PH, Japan ink USD935-M loan deal for Metro Manila subway project

By Aerol John Pateña and Joann Villanueva

March 16, 2018, 8:42 pm

<p><strong>SUBWAY FOR MANILA</strong>. Finance Secretary Carlos Dominguez III (seated 3rd from left) and Japan International Cooperation Agency Chief Representative Yoshio Wada (seated 4th from left) sign the first tranche of the Official Development Assistance loan agreement for the construction of the PHP355.6-billion Metro Manila Subway Project on Friday (March 16, 2018). The subway project is the biggest under the government’s “Build, Build, Build” program. Also present during the signing were Budget Secretary Benjamin Diokno (2nd from left) and Transportation Undersecretary for Railways Timothy John Batan (far left). <em>(Photo courtesy of DOTr)</em></p>

SUBWAY FOR MANILA. Finance Secretary Carlos Dominguez III (seated 3rd from left) and Japan International Cooperation Agency Chief Representative Yoshio Wada (seated 4th from left) sign the first tranche of the Official Development Assistance loan agreement for the construction of the PHP355.6-billion Metro Manila Subway Project on Friday (March 16, 2018). The subway project is the biggest under the government’s “Build, Build, Build” program. Also present during the signing were Budget Secretary Benjamin Diokno (2nd from left) and Transportation Undersecretary for Railways Timothy John Batan (far left). (Photo courtesy of DOTr)

MANILA -- The government of Philippines and Japan signed Friday a loan agreement for the construction of the Metro Manila Subway Project (MMSP), the biggest project under the government’s “Build, Build, Build” program.

The initial tranche of the Official Development Assistance (ODA) from the Japan International Cooperation Agency (JICA) amounted to JPY104.53 billion (USD935 million) with an interest rate of 0.10 percent per year for non-consulting services and 0.01 percent yearly for consulting services, to be repaid within 40 years, inclusive of a 12-year grace period.

Finance Secretary Carlos Dominguez III and JICA Chief Representative Yoshio Wada signed the loan agreement. Budget Secretary Benjamin Diokno and Transportation Undersecretary for Railways Timothy John Batan for the Philippine government, outgoing Chief Representative Susumo Ito, and Japanese Embassy representative Noboru Kageyama also attended the event.

Phase 1 of the 25-km. underground railway has an estimated cost of PHP356.96 billion (USD7.05 billion) and will have 14 stations from Mindanao Ave. in Quezon City up to the Ninoy Aquino International Airport (NAIA), Dominguez said in his speech after the loan signing.

Dominguez said the loan deal is “a very generous package from JICA”.

The finance chief said there is a plan to have a North Zone extension for the underground railway system that will run up to Bulacan and a South Zone that will reach Cavite.

He said initial operation of the project is targeted to start by 2022 for the first three stations, namely Mindanao Ave.-Quirino Highway, Tandang Sora and North Ave. while full operation of the whole Central Zone has been set for 2025 and is expected to serve some 370,000 passengers daily in its opening year.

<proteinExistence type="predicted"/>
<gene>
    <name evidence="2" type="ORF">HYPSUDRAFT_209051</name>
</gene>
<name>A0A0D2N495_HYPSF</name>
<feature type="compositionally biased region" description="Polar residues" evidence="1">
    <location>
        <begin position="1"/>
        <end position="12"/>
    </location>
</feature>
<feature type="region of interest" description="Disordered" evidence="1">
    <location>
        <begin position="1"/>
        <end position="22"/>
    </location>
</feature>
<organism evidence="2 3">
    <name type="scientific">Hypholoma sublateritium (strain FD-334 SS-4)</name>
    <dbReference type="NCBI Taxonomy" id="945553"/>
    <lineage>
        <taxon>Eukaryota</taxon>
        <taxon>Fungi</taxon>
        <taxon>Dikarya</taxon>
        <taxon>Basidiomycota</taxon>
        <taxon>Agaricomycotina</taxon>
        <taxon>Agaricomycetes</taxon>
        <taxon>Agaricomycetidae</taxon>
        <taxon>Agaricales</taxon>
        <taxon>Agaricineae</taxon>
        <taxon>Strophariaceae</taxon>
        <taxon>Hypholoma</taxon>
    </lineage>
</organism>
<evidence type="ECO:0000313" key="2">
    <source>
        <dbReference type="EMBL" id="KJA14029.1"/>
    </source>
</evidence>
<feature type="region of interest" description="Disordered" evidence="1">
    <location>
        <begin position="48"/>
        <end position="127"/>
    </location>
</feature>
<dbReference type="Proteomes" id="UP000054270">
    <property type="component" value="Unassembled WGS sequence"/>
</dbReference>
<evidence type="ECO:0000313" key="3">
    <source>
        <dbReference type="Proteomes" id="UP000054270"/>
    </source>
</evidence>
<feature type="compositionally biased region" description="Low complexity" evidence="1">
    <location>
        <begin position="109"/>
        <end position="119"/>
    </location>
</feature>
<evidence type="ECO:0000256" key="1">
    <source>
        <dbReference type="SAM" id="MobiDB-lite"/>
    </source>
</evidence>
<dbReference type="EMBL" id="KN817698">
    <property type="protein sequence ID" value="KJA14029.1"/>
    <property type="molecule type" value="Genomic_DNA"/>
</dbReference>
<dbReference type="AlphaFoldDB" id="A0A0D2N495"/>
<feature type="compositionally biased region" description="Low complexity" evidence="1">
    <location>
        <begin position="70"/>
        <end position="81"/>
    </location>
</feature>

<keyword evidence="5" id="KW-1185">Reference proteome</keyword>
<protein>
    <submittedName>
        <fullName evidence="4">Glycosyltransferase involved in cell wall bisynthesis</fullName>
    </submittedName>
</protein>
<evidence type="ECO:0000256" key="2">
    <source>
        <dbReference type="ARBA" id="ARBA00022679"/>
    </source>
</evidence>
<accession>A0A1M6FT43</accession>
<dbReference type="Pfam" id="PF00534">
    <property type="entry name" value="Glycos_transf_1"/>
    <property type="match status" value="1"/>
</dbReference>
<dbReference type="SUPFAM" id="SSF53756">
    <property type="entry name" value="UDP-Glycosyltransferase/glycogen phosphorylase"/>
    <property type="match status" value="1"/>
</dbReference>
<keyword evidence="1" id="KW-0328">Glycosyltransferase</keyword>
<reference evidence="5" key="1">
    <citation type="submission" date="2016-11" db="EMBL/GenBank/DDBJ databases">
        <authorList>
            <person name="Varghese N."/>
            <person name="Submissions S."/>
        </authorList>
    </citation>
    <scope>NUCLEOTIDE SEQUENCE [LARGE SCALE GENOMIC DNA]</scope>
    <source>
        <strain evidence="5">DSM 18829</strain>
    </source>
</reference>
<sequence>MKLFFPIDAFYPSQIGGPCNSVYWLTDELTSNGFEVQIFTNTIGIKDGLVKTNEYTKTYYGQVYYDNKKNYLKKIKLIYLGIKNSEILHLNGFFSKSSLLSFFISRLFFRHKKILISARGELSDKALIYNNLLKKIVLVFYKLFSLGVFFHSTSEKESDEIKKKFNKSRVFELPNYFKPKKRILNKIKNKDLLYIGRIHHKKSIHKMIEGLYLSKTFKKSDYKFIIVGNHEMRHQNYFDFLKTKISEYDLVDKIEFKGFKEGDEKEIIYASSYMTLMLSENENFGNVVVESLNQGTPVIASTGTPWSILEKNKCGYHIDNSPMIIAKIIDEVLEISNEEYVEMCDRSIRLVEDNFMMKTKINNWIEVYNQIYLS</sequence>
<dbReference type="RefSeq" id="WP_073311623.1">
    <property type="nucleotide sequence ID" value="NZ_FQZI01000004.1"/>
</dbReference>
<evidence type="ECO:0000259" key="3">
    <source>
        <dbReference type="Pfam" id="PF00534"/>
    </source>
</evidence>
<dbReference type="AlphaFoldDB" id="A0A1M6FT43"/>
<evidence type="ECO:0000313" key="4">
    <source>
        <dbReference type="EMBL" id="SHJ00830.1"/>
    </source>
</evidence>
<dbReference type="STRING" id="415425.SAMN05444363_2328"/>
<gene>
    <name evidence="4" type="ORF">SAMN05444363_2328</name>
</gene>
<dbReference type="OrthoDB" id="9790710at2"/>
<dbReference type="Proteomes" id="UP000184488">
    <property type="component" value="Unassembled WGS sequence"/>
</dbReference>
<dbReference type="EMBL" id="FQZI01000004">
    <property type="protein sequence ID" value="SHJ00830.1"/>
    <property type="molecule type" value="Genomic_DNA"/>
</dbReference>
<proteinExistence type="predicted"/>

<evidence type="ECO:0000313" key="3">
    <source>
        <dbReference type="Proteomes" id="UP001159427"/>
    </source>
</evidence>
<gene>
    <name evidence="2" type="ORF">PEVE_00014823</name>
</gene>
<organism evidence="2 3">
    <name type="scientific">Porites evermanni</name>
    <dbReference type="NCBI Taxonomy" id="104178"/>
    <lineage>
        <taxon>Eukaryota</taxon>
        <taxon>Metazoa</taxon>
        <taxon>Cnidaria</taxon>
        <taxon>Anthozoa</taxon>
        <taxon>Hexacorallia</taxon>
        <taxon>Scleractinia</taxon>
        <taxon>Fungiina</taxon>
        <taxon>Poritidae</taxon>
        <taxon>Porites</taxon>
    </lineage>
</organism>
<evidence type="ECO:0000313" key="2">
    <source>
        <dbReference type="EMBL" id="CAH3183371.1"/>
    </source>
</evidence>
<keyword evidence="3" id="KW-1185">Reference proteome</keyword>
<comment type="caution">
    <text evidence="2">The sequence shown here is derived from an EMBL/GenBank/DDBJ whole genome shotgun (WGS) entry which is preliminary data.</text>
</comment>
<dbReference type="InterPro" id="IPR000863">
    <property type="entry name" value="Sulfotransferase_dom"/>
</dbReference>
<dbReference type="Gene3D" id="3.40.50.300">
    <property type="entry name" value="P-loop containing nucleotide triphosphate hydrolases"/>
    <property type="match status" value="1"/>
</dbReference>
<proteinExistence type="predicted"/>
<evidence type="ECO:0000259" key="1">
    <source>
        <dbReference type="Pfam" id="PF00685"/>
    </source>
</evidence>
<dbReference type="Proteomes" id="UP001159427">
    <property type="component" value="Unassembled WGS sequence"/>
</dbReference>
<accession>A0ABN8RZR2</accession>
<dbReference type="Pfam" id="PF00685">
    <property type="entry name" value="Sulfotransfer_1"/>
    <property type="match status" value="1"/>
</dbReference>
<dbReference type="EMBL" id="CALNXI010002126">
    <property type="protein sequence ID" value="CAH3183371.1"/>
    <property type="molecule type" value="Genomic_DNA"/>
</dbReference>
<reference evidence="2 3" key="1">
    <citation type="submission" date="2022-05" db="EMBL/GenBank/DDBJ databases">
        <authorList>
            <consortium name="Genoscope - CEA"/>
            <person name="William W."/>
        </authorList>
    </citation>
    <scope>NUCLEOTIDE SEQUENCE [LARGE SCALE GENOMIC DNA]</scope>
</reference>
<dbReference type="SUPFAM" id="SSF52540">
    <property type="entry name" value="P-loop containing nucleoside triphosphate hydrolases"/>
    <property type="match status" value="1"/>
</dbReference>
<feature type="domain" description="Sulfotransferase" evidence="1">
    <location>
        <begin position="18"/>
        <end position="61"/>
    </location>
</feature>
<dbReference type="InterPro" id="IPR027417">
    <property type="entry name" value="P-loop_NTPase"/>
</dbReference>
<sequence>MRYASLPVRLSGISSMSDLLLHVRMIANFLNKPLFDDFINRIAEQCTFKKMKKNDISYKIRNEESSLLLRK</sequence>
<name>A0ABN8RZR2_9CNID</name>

“The timely completion of the subway project will crown the aggressive infrastructure program the administration of President Duterte has initiated. It will likewise crown the achievement of the economic diplomacy the Duterte administration has undertaken,” he said.

Dominguez said the signing of the two succeeding tranches “will depend on how fast we implement the first project and how quickly we can get it operational”.

He also said that spaces in the stations will be maximized as this will be leased and revenues from this will be used to pay off the loan.

For his part, Wada said the project is seen as one of the major solutions to Metro Manila’s traffic woes, which according to a JICA survey, cost about PHP3.5 billion a day.

“As the Philippines’ trusted partner in development for many years, JICA offers our support to the construction of the subway project so that Philippines can sustain its growth trajectory, and improve the quality of life of many Filipinos through seamless mobility and connectivity,” he said.

Some of the rail system’s stations will be built near government agencies.

Batan, for his part, said, “Previously thought by many to be impossible, today’s milestone in realizing the Philippines’ first subway project is a testament to the adage that bold problems require bold solutions and that bold solutions require bold and visionary leaders to deliver.”

He said Transportation Secretary Arthur Tugade has instructed his officials to ensure that stations of the underground rail system will be “as close as possible if not on government property”.

“This is in connection with a strategy that we have been following -- of trying to capture value from this investment. So we are going to invest a lot of money in building the project and making that investment will create value as a consequence. And as much as possible we selected station locations that will maximize the return of that value to the government coffers,” he said.

Batan said some of these stations will be the North Ave. station, near the Veterans Memorial Medical Center; the Katipunan station, which will be at a Camp Aguinaldo property; and the Bonifacio Global City station, which will be near the Bases Conversion and Development Authority office in Taguig and the Villamor Air Base in Pasay City. (PNA)

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